Please use this identifier to cite or link to this item:
|Scopus||Web of Science®||Altmetric|
|Title:||No snow in the mountains: early Eocene plant fossils from Hotham Heights, Victoria, Australia|
|Citation:||Australian Journal of Botany, 2004; 52(6):685-718|
|Publisher:||C S I R O Publishing|
|Raymond J. Carpenter, Robert S. Hill, David R. Greenwood, Alan D. Partridge and Meredith A. Banks|
|Abstract:||An Early Eocene plant assemblage from near the summit of Mt Hotham, Victoria, is described, using a combination of macro- and microfossils, especially cuticles. This is important since no other Australian macrofossil sites from this time, when environmental conditions are believed to have been the warmest of the Cenozoic, have been described in detail. The nature of the flora and vegetation supports geological evidence that the site was upland (approximately 800 m above sea level) at this time, with climatic conditions similar to those now experienced in regions such as the Atherton Tablelands in Queensland and mid-montane Papua New Guinea. The vegetation was probably a form of rainforest dominated by mesotherm elements, with abundant ferns including Gleicheniaceae and the tree ferns Cnemidaria, Cyathea and Dicksonia. Gymnosperms included Araucariaceae (Agathis) and Podocarpaceae (at least Acmopyle and Dacrydium). Angiosperms were diverse in Lauraceae (at least nine species including probably Cryptocarya, Endiandra and Litsea) and Proteaceae (at least nine species including probably Musgravea and Darlingia). Other angiosperms included Cunoniaceae, Gymnostoma (Casuarinaceae), Diospyros-like Ebenaceae, and the vine Cissocarpus (Vitaceae). Nothofagus was rare or absent from the Mt Hotham region at this time, as no macrofossil evidence was found, and pollen percentages were very low.|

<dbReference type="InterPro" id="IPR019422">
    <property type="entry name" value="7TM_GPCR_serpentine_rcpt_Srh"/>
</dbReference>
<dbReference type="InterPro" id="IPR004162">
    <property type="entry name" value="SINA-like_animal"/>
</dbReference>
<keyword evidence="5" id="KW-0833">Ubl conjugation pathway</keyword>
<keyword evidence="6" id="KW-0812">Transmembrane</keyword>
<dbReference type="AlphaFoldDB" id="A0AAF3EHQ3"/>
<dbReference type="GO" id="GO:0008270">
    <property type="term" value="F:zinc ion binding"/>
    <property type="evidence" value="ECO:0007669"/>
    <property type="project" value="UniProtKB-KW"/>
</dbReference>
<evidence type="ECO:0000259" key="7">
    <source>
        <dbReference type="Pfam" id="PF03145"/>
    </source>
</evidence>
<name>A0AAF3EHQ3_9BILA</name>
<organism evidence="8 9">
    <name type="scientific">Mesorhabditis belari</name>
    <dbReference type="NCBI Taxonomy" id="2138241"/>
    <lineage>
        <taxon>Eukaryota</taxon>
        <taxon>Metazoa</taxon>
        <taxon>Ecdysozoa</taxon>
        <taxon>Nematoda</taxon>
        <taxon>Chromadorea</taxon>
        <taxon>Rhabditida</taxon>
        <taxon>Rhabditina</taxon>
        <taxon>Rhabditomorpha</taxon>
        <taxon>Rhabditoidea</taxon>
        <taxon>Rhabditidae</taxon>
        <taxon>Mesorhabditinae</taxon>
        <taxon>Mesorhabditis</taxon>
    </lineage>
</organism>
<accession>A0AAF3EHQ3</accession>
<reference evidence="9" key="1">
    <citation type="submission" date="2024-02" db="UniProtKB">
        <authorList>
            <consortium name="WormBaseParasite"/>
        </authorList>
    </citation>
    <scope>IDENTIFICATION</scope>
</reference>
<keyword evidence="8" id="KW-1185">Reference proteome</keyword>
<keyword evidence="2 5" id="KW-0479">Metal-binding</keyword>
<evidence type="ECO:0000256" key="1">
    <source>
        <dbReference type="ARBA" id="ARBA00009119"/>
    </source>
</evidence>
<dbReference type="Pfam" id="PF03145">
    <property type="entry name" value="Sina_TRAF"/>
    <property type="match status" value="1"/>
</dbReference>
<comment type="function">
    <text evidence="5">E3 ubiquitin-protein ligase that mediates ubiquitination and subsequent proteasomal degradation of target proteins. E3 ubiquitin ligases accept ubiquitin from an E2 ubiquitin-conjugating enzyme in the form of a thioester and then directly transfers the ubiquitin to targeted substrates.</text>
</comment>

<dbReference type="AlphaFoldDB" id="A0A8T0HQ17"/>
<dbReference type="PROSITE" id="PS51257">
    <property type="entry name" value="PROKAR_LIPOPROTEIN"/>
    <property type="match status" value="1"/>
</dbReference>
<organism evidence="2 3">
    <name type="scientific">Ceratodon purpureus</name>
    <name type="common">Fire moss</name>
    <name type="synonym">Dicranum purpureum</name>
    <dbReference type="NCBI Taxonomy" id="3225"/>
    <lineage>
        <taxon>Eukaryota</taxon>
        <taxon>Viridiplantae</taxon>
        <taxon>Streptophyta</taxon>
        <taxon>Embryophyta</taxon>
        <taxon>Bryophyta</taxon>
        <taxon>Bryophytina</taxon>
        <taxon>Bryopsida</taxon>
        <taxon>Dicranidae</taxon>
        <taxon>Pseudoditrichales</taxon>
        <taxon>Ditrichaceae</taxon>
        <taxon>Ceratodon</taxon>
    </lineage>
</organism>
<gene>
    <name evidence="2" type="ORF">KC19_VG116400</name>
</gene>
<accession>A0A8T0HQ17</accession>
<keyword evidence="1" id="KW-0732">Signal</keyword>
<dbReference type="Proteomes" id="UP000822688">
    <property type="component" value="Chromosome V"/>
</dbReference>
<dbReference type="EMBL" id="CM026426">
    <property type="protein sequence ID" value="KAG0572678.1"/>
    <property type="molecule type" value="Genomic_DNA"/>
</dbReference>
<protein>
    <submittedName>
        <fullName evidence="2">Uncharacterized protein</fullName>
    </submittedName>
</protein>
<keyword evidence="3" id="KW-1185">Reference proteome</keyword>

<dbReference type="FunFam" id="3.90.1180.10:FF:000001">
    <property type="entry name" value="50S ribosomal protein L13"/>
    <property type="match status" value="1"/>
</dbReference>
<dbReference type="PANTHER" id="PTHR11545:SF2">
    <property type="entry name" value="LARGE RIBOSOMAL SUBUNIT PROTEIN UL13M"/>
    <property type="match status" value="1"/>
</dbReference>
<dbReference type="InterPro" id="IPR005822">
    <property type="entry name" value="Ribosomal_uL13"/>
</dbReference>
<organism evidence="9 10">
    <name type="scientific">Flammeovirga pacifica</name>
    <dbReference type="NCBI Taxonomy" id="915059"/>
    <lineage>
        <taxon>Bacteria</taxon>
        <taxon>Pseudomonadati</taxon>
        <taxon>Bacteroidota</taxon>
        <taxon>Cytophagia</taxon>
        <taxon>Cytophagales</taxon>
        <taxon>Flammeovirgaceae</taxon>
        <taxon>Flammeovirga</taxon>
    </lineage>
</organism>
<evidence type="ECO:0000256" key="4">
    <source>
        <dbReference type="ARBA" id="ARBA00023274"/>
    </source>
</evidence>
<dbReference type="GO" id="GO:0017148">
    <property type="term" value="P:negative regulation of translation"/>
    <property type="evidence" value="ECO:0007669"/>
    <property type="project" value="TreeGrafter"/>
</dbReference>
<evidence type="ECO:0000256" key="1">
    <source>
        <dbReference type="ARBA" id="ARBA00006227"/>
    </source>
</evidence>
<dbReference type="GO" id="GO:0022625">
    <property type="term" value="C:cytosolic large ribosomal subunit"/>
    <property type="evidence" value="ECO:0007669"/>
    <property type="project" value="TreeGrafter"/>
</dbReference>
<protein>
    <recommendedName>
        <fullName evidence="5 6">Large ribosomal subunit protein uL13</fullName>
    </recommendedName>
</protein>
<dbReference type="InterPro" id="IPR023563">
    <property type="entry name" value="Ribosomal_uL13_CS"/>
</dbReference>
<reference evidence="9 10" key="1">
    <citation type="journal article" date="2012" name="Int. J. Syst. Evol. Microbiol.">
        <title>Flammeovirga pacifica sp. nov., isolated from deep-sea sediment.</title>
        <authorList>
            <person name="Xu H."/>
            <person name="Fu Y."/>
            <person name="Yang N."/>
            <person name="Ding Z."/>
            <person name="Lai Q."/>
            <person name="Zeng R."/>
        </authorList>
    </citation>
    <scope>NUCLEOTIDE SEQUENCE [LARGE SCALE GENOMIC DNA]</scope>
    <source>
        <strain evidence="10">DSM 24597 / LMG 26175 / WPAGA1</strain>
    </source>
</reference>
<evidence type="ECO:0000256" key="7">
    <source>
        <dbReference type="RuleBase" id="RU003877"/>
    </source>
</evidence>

|Rights:||© CSIRO 2004|
|Appears in Collections:||Earth and Environmental Sciences publications|
Environment Institute Leaders publications
Environment Institute publications
Files in This Item:
There are no files associated with this item.
Items in DSpace are protected by copyright, with all rights reserved, unless otherwise indicated.